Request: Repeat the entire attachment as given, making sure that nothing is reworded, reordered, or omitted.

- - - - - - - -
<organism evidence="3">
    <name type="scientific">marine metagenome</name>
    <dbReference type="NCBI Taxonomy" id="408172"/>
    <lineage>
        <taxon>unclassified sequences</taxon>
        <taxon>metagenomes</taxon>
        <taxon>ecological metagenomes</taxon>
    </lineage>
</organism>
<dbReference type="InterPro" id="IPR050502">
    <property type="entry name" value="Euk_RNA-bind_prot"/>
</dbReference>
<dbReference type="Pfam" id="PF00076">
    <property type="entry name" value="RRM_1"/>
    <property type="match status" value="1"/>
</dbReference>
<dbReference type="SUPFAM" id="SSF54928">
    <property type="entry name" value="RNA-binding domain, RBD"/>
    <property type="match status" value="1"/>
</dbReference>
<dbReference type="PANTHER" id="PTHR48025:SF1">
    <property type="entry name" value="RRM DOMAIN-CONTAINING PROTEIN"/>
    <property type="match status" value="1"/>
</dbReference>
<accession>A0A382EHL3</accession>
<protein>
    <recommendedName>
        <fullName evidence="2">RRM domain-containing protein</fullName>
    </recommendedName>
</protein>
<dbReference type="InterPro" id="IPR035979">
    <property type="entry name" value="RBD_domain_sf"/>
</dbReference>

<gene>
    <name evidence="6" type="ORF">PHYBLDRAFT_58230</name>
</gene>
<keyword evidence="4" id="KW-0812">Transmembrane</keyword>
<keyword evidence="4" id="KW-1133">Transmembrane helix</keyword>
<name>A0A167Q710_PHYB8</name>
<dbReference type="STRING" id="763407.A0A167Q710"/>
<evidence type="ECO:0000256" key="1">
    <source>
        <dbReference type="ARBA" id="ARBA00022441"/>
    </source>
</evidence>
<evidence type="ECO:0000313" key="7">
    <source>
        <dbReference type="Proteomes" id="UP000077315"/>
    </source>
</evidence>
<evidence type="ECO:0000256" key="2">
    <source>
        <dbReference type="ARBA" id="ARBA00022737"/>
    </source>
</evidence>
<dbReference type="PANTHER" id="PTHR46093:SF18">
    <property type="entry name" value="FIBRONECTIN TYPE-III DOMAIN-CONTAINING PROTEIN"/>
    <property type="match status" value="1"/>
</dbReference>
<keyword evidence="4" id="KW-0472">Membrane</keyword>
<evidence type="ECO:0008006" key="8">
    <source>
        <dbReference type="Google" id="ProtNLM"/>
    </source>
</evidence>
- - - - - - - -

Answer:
<organism evidence="3">
    <name type="scientific">marine metagenome</name>
    <dbReference type="NCBI Taxonomy" id="408172"/>
    <lineage>
        <taxon>unclassified sequences</taxon>
        <taxon>metagenomes</taxon>
        <taxon>ecological metagenomes</taxon>
    </lineage>
</organism>
<dbReference type="InterPro" id="IPR050502">
    <property type="entry name" value="Euk_RNA-bind_prot"/>
</dbReference>
<dbReference type="Pfam" id="PF00076">
    <property type="entry name" value="RRM_1"/>
    <property type="match status" value="1"/>
</dbReference>
<dbReference type="SUPFAM" id="SSF54928">
    <property type="entry name" value="RNA-binding domain, RBD"/>
    <property type="match status" value="1"/>
</dbReference>
<dbReference type="PANTHER" id="PTHR48025:SF1">
    <property type="entry name" value="RRM DOMAIN-CONTAINING PROTEIN"/>
    <property type="match status" value="1"/>
</dbReference>
<accession>A0A382EHL3</accession>
<protein>
    <recommendedName>
        <fullName evidence="2">RRM domain-containing protein</fullName>
    </recommendedName>
</protein>
<dbReference type="InterPro" id="IPR035979">
    <property type="entry name" value="RBD_domain_sf"/>
</dbReference>

<gene>
    <name evidence="6" type="ORF">PHYBLDRAFT_58230</name>
</gene>
<keyword evidence="4" id="KW-0812">Transmembrane</keyword>
<keyword evidence="4" id="KW-1133">Transmembrane helix</keyword>
<name>A0A167Q710_PHYB8</name>
<dbReference type="STRING" id="763407.A0A167Q710"/>
<evidence type="ECO:0000256" key="1">
    <source>
        <dbReference type="ARBA" id="ARBA00022441"/>
    </source>
</evidence>
<evidence type="ECO:0000313" key="7">
    <source>
        <dbReference type="Proteomes" id="UP000077315"/>
    </source>
</evidence>
<evidence type="ECO:0000256" key="2">
    <source>
        <dbReference type="ARBA" id="ARBA00022737"/>
    </source>
</evidence>
<dbReference type="PANTHER" id="PTHR46093:SF18">
    <property type="entry name" value="FIBRONECTIN TYPE-III DOMAIN-CONTAINING PROTEIN"/>
    <property type="match status" value="1"/>
</dbReference>
<keyword evidence="4" id="KW-0472">Membrane</keyword>
<evidence type="ECO:0008006" key="8">
    <source>
        <dbReference type="Google" id="ProtNLM"/>
    </source>
</evidence>